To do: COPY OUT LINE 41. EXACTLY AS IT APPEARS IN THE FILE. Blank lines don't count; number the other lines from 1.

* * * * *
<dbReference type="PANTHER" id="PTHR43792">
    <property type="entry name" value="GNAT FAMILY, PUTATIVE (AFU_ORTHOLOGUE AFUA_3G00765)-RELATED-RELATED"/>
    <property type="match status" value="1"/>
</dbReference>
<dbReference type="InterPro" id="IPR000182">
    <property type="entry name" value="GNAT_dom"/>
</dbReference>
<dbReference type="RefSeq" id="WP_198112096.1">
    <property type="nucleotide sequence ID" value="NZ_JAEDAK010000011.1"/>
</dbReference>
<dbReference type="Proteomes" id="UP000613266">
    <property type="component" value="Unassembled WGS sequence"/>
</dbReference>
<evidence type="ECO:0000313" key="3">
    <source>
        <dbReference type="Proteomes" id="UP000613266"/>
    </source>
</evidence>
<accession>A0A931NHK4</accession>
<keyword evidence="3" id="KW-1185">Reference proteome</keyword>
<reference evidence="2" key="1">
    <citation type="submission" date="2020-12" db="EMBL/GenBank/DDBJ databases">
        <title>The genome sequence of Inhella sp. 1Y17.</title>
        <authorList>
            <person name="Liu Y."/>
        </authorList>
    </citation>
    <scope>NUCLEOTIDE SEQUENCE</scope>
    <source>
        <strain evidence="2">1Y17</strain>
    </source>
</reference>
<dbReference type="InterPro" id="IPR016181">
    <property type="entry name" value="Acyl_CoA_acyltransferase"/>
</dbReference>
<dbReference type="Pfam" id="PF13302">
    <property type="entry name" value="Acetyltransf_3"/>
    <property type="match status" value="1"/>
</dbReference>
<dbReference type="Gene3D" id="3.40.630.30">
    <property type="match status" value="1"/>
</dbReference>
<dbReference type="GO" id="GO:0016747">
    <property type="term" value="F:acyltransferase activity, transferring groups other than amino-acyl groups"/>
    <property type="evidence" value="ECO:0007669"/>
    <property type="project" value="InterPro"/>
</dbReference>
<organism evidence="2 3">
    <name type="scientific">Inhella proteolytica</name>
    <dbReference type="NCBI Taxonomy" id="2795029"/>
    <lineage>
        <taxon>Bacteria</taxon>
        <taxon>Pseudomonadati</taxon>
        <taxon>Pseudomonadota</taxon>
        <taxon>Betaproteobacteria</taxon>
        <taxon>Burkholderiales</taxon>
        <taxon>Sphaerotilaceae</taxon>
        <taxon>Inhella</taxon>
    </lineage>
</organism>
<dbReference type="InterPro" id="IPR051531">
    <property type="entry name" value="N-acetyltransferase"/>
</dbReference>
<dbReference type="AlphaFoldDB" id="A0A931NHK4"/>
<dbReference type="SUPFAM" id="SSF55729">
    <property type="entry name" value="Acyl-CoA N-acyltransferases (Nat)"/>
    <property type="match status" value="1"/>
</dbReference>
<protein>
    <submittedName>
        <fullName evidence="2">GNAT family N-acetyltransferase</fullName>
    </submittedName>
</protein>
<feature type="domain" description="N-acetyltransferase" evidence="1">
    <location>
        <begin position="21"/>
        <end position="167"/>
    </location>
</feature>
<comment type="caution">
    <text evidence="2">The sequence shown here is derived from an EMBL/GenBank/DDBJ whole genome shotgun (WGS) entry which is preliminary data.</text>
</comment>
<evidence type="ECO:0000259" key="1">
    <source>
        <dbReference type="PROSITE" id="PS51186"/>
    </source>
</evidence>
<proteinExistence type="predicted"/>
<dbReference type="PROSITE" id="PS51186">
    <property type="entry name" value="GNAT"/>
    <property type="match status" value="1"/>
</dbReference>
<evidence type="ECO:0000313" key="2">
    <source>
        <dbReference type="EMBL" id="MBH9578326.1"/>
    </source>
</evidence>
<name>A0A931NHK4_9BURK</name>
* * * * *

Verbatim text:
    <property type="match status" value="1"/>